Design: Prospective cerebral palsy (CP) registry review. Objectives: (1) Evaluate the incidence/risk factors of gastrointestinal (GI) complications in CP patients after spinal fusion (SF); and (2) investigate the validity of the modified Clavien–Dindo–Sink classification. Background: Perioperative GI complications result in increased length of stay (LOS) and patient morbidity/mortality. However, none have analyzed the outcomes of GI complications using an objective classification system. Methods: A prospective/multicenter CP database identified 425 children (mean, 14.4 ± 2.9 years; range, 7.9–21 years) who underwent SF. GI complications were categorized using the modified Clavien–Dindo–Sink classification. Grades I–II were minor complications and grades III–V major. Patients with and without GI complications were compared. Results: 87 GI complications developed in 69 patients (16.2%): 39 minor (57%) and 30 major (43%). Most common were pancreatitis (n = 45) and ileus (n = 22). Patients with preoperative G-tubes had 2.2 × odds of developing a GI complication compared to oral-only feeders (OR 2.2; 95% CI 0.98–4.78; p = 0.006). Similarly, combined G-tube/oral feeders had 6.7 × odds compared to oral-only (OR 6.7; 95% CI 3.10–14.66; p < 0.001). The likelihood of developing a GI complication was 3.4 × with normalized estimated blood loss (nEBL) ≥ 3 ml/kg/level fused (OR 3.41; 95% CI 1.95–5.95; p < 0.001). Patients with GI complications had more fundoplications (29% vs. 17%; p = 0.03) and longer G-tube fasting periods (3 days vs. 2 days; p < 0.001), oral fasting periods (5 days vs. 2 days; p < 0.001), ICU admissions (6 days vs. 3 days; p = 0.002), and LOS (15 days vs. 8 days; p < 0.001). LOS correlated with the Clavien–Dino–Sink classification. Conclusion: Gastrointestinal complications such as pancreatitis and ileus are not uncommon after SF in children with CP. This is the first study to investigate the validity of the modified Clavien–Dindo–Sink classification in GI complications after SF. Our results suggest a correlation between complication severity grade and LOS. The complexity of perioperative enteral nutritional supplementation requires prospective studies dedicated to enteral feeding protocols. Level of evidence: Therapeutic—level III.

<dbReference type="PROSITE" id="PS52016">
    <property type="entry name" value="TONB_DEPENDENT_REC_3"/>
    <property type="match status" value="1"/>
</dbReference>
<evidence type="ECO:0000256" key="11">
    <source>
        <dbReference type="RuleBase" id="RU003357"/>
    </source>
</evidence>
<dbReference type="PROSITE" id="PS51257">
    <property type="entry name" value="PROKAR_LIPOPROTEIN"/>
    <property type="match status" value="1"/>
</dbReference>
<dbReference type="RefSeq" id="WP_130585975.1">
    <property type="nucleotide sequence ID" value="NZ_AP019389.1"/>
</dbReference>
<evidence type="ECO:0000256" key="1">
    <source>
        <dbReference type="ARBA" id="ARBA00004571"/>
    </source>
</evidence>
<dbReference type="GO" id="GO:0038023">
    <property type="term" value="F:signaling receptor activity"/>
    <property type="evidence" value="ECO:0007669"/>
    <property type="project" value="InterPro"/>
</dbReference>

- Cerebral palsy
- Gastrointestinal complications
- Spinal fusion
ASJC Scopus subject areas
- Orthopedics and Sports Medicine